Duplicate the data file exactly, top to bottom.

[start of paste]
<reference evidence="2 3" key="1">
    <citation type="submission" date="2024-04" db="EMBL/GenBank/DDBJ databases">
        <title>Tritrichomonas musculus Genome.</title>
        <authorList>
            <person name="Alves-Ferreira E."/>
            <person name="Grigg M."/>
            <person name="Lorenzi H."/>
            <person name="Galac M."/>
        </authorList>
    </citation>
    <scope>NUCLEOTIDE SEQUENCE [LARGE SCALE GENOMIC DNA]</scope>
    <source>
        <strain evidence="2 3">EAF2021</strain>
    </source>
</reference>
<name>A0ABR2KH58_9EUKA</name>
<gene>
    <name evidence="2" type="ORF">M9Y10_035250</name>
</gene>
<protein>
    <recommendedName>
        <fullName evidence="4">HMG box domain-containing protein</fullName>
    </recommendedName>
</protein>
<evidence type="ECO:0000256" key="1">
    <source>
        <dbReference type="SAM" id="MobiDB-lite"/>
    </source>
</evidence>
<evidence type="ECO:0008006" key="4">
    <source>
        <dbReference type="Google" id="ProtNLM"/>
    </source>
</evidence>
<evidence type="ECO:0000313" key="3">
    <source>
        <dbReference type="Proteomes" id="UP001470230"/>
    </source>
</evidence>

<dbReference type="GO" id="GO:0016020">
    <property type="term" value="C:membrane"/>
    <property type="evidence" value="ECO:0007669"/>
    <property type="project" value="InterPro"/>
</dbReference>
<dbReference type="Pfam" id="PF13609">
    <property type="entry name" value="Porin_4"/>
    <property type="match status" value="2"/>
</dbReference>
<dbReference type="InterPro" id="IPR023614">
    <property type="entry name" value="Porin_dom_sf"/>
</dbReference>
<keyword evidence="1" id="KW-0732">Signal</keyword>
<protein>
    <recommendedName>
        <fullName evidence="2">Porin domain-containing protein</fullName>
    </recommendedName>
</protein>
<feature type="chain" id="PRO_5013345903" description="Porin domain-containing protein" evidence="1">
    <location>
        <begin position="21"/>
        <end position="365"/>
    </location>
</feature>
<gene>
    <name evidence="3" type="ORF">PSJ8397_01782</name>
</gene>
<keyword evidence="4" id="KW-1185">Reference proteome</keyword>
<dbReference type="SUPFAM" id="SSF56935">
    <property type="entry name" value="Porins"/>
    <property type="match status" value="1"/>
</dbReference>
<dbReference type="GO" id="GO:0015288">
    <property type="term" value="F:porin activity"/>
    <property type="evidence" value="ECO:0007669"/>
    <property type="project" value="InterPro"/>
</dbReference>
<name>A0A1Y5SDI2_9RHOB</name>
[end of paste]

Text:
<reference evidence="2 3" key="1">
    <citation type="submission" date="2024-04" db="EMBL/GenBank/DDBJ databases">
        <title>Tritrichomonas musculus Genome.</title>
        <authorList>
            <person name="Alves-Ferreira E."/>
            <person name="Grigg M."/>
            <person name="Lorenzi H."/>
            <person name="Galac M."/>
        </authorList>
    </citation>
    <scope>NUCLEOTIDE SEQUENCE [LARGE SCALE GENOMIC DNA]</scope>
    <source>
        <strain evidence="2 3">EAF2021</strain>
    </source>
</reference>
<name>A0ABR2KH58_9EUKA</name>
<gene>
    <name evidence="2" type="ORF">M9Y10_035250</name>
</gene>
<protein>
    <recommendedName>
        <fullName evidence="4">HMG box domain-containing protein</fullName>
    </recommendedName>
</protein>
<evidence type="ECO:0000256" key="1">
    <source>
        <dbReference type="SAM" id="MobiDB-lite"/>
    </source>
</evidence>
<evidence type="ECO:0008006" key="4">
    <source>
        <dbReference type="Google" id="ProtNLM"/>
    </source>
</evidence>
<evidence type="ECO:0000313" key="3">
    <source>
        <dbReference type="Proteomes" id="UP001470230"/>
    </source>
</evidence>

<dbReference type="GO" id="GO:0016020">
    <property type="term" value="C:membrane"/>
    <property type="evidence" value="ECO:0007669"/>
    <property type="project" value="InterPro"/>
</dbReference>
<dbReference type="Pfam" id="PF13609">
    <property type="entry name" value="Porin_4"/>
    <property type="match status" value="2"/>
</dbReference>
<dbReference type="InterPro" id="IPR023614">
    <property type="entry name" value="Porin_dom_sf"/>
</dbReference>
<keyword evidence="1" id="KW-0732">Signal</keyword>
<protein>
    <recommendedName>
        <fullName evidence="2">Porin domain-containing protein</fullName>
    </recommendedName>
</protein>
<feature type="chain" id="PRO_5013345903" description="Porin domain-containing protein" evidence="1">
    <location>
        <begin position="21"/>
        <end position="365"/>
    </location>
</feature>
<gene>
    <name evidence="3" type="ORF">PSJ8397_01782</name>
</gene>
<keyword evidence="4" id="KW-1185">Reference proteome</keyword>
<dbReference type="SUPFAM" id="SSF56935">
    <property type="entry name" value="Porins"/>
    <property type="match status" value="1"/>
</dbReference>
<dbReference type="GO" id="GO:0015288">
    <property type="term" value="F:porin activity"/>
    <property type="evidence" value="ECO:0007669"/>
    <property type="project" value="InterPro"/>
</dbReference>
<name>A0A1Y5SDI2_9RHOB</name>